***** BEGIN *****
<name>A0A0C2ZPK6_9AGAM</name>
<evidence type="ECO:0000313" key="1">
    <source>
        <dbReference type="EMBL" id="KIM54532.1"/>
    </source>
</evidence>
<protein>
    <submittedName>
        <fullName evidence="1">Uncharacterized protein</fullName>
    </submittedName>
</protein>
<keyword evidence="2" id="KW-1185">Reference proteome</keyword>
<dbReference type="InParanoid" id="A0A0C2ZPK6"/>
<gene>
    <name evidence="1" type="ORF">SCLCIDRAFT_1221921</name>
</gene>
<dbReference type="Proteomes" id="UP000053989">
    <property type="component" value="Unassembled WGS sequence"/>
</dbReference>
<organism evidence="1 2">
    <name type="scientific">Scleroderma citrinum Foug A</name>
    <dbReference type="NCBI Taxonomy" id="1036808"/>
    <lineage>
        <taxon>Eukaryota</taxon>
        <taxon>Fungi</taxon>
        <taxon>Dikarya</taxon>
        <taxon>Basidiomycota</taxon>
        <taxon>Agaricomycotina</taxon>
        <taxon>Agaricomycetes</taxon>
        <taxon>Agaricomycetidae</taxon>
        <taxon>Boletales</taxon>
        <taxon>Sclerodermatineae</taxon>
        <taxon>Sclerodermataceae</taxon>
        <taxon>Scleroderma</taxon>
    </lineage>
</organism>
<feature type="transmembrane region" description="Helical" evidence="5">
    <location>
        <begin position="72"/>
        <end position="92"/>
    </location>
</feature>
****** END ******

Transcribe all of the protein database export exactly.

<name>A0A0C2ZPK6_9AGAM</name>
<evidence type="ECO:0000313" key="1">
    <source>
        <dbReference type="EMBL" id="KIM54532.1"/>
    </source>
</evidence>
<protein>
    <submittedName>
        <fullName evidence="1">Uncharacterized protein</fullName>
    </submittedName>
</protein>
<keyword evidence="2" id="KW-1185">Reference proteome</keyword>
<dbReference type="InParanoid" id="A0A0C2ZPK6"/>
<gene>
    <name evidence="1" type="ORF">SCLCIDRAFT_1221921</name>
</gene>
<dbReference type="Proteomes" id="UP000053989">
    <property type="component" value="Unassembled WGS sequence"/>
</dbReference>
<organism evidence="1 2">
    <name type="scientific">Scleroderma citrinum Foug A</name>
    <dbReference type="NCBI Taxonomy" id="1036808"/>
    <lineage>
        <taxon>Eukaryota</taxon>
        <taxon>Fungi</taxon>
        <taxon>Dikarya</taxon>
        <taxon>Basidiomycota</taxon>
        <taxon>Agaricomycotina</taxon>
        <taxon>Agaricomycetes</taxon>
        <taxon>Agaricomycetidae</taxon>
        <taxon>Boletales</taxon>
        <taxon>Sclerodermatineae</taxon>
        <taxon>Sclerodermataceae</taxon>
        <taxon>Scleroderma</taxon>
    </lineage>
</organism>
<feature type="transmembrane region" description="Helical" evidence="5">
    <location>
        <begin position="72"/>
        <end position="92"/>
    </location>
</feature>